Since Oz and I have been walking to work from in-town locations, we only get out and about in our own neighborhood on weekends. Last Sunday we took in what used to be the highest of my holy days, High Water Weekend for the Gunnison River; instead of rafting, which I haven’t done in decades, I just watched muddy water rush by.
Mostly, though, we inspect the State of Things. We have a neighbor named Fred, who is married to Lisa, whom I have known since the health food store was owned by someone else and occupied space on Main Street. Lisa worked there back then, and she was nice long ago and is still nice today. Fred is a very affable fellow, and as neighbors they’ve been both friendly and helpful.
Recently they adopted Rufus the Airedale puppy, one of those few dogs (at least for now) that Oz actually wants to play with instead of just greeting and getting along. We frequently run into Fred or Lisa or Rufus or some combination thereof while gamboling about the neighborhood.
Near the end of the Before Time, Oz and I crossed paths with Fred and Rufus over by the house that’s been under construction since January. It’s the Ford house, and the owners’ current address is in Texas; I wondered aloud to Fred if this is going to be a second home or if they might be moving here. I figured Fred would know, since he’s on the HOA board.
But Fred let me down. He knew it was the Ford house and that was it. What is the point of talking to someone on the HOA board if they aren’t going to give you insider information?
He also said he only knew of three construction projects planned for this year here at Riverwalk: the Ford house, and two spec houses by the family trust that still owns 15 lots, not for lack of trying. They maybe have decided the lots will sell better if houses come already installed.
Of course, that was back in the Before Time, and so far I’ve seen no sign of any spec houses — although a lot nearly opposite Fred and Lisa is now under construction. Plans must have been submitted sometime after my conversation with Fred, but I admit to being surprised, because this lot is owned by the people who have been among the most vocal in expressing their displeasure about the communal nature of this development.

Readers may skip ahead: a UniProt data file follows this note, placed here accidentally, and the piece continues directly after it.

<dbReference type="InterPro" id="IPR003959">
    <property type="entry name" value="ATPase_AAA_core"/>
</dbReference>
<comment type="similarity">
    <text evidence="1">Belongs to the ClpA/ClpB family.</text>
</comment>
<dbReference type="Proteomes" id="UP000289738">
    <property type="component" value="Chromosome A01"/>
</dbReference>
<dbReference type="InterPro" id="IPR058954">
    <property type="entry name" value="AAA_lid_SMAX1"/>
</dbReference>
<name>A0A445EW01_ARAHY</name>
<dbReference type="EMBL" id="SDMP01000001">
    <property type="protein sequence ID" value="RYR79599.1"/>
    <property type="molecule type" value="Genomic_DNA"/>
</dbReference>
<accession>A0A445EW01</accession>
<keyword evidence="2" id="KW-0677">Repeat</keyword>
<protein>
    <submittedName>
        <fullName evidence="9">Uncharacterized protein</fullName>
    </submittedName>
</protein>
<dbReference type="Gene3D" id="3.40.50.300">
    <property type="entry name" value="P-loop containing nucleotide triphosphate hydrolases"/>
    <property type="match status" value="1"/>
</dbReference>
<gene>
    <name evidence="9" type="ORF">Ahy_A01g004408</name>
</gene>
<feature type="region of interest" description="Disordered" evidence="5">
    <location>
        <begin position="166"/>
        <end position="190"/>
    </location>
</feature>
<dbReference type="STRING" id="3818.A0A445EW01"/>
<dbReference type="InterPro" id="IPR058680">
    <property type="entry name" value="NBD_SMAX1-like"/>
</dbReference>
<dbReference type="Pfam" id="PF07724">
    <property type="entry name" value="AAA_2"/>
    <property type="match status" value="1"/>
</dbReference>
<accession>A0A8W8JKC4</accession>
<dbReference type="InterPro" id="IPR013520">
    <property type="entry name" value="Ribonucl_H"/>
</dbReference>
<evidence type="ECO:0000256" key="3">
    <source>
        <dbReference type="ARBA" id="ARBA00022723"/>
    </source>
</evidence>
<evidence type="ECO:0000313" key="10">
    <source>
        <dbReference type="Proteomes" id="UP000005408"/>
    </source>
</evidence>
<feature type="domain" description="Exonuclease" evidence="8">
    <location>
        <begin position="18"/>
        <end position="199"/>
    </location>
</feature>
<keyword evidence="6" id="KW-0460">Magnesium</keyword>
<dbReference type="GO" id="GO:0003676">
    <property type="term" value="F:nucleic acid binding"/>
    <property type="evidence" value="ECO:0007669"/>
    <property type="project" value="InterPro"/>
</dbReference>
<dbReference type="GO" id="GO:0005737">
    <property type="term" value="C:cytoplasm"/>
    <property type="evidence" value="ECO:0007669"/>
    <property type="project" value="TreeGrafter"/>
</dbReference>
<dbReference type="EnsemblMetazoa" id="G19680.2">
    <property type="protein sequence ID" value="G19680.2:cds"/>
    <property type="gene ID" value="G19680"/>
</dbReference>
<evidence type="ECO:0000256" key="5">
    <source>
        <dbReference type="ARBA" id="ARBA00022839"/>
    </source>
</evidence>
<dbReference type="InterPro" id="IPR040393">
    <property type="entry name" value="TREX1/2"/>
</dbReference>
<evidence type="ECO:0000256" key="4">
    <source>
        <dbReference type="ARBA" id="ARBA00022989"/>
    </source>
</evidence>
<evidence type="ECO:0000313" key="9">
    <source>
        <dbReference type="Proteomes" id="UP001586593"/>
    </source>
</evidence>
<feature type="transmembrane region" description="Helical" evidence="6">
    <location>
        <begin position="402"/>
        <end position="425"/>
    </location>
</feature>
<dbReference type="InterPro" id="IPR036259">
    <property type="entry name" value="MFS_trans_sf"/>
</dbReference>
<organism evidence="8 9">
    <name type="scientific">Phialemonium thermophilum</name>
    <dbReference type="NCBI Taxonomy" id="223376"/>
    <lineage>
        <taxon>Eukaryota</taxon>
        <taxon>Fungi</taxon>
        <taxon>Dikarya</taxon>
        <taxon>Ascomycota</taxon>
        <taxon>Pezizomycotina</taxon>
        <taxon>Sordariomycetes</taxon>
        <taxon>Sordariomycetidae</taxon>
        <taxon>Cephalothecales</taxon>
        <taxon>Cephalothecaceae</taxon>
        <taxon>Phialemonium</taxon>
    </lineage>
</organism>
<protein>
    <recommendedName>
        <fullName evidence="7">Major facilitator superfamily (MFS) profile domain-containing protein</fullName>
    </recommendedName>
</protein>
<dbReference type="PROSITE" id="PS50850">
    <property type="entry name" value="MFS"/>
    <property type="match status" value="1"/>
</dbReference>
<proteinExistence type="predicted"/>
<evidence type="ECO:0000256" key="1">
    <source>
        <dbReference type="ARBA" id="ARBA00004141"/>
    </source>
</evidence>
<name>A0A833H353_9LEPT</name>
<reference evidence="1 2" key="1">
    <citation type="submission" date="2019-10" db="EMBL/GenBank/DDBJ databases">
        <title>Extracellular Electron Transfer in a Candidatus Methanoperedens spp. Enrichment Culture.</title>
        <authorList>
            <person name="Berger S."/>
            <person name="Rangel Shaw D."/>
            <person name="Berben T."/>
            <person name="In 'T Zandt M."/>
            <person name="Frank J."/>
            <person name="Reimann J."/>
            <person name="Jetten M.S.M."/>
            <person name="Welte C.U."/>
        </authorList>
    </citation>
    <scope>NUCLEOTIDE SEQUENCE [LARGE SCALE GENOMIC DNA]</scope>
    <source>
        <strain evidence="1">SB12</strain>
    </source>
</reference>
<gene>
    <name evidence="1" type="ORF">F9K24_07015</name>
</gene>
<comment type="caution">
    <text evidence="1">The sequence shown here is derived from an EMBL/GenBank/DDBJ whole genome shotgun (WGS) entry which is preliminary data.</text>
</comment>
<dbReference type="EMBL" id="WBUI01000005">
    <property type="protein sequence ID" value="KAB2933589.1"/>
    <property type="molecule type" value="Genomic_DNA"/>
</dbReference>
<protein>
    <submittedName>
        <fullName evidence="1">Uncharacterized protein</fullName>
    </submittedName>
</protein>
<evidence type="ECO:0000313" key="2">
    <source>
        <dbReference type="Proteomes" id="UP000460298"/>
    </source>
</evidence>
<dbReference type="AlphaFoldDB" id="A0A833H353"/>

My guess would be that these people bought a riverside lot without doing due diligence on the nature of the beast, this private-public hybrid the original developers put in place to keep their costs down. Everything in this development, including the roads that all manner of the public access, is intended to be private — except for a ring of public trails, mostly undeveloped, that goes around the entire perimeter, including along the riverbank.
Earlier this year the attorney who lives here sent out an e-mail noting that the county had completed its survey of the riverside trail, wanting to know if any of the landowners were planning to sue the county before the HOA invests in a rail fence to separate the trail (or riff-raff) from the landowners (the landed gentry). Like most broadsides sent out by the attorney, we only hear the beginning of the story and never the end, and I guess when next I see Fred I should ask if anyone is planning to venture into the world of frivolous lawsuits.
If anyone was going to, I thought it would be this lot owner who instead (or maybe in addition to) is starting a house. He got very angry at all the foot traffic on a clearly-marked path that is included within his lot lines, and paid a lawyer presumably big money and directed angry phone calls and e-mails to all the board members and the resident attorney, determining that nothing in the documents allowed this path to be anything more than ditch access for the City of Gunnison.
This prompted the resident attorney to get prescriptive easements from all other landowners whose lots include the interior (private in theory but hardly practice) trails. This includes the Fords, whose house is set quite near a big curve on one of the trails and who inexplicably opted for a large bedroom window facing the trail to the east rather than the green space to the west.
If this lot owner was that upset by people walking along the boundary of his property, what is he going to do about all the people who would love to walk or fish alongside the river? And yet, here he/they (I think the ownership includes a woman) are, knocking down trees and digging a foundation. Clearly I need another path-crossing with Fred.
Fred and I had a different mathematical approach to the same number, which I found interesting. I was looking at trends and he was looking at averages as we both acknowledged this is a bad neighborhood to live in if you don’t like construction, because it seems likely to be a construction zone for one to two more decades.
We counted 10 completed houses plus the guest cabin, leaving 34-ish vacant lots. A few people bought lots in pairs, including the Fords, so complete build-out seems improbable now. Fred looked at the age of the development, 15 years, and figured we could expect one house per year.
For several years, though, no building took place out here. Starting about five years ago houses did start popping up one at a time, but last year three of us completed construction. Currently two are underway, with — if we can really believe Fred — two more planned, plus I thought someone at the HOA meeting in December sounded like she was planning to build this year.
It could be that the current economy will change plans for some people, but looking at the evidence and doing the math, it seems safe to project that we could all be part of a construction zone for the next several years. Or, if we’d like to be more positive: a neighborhood-in-progress.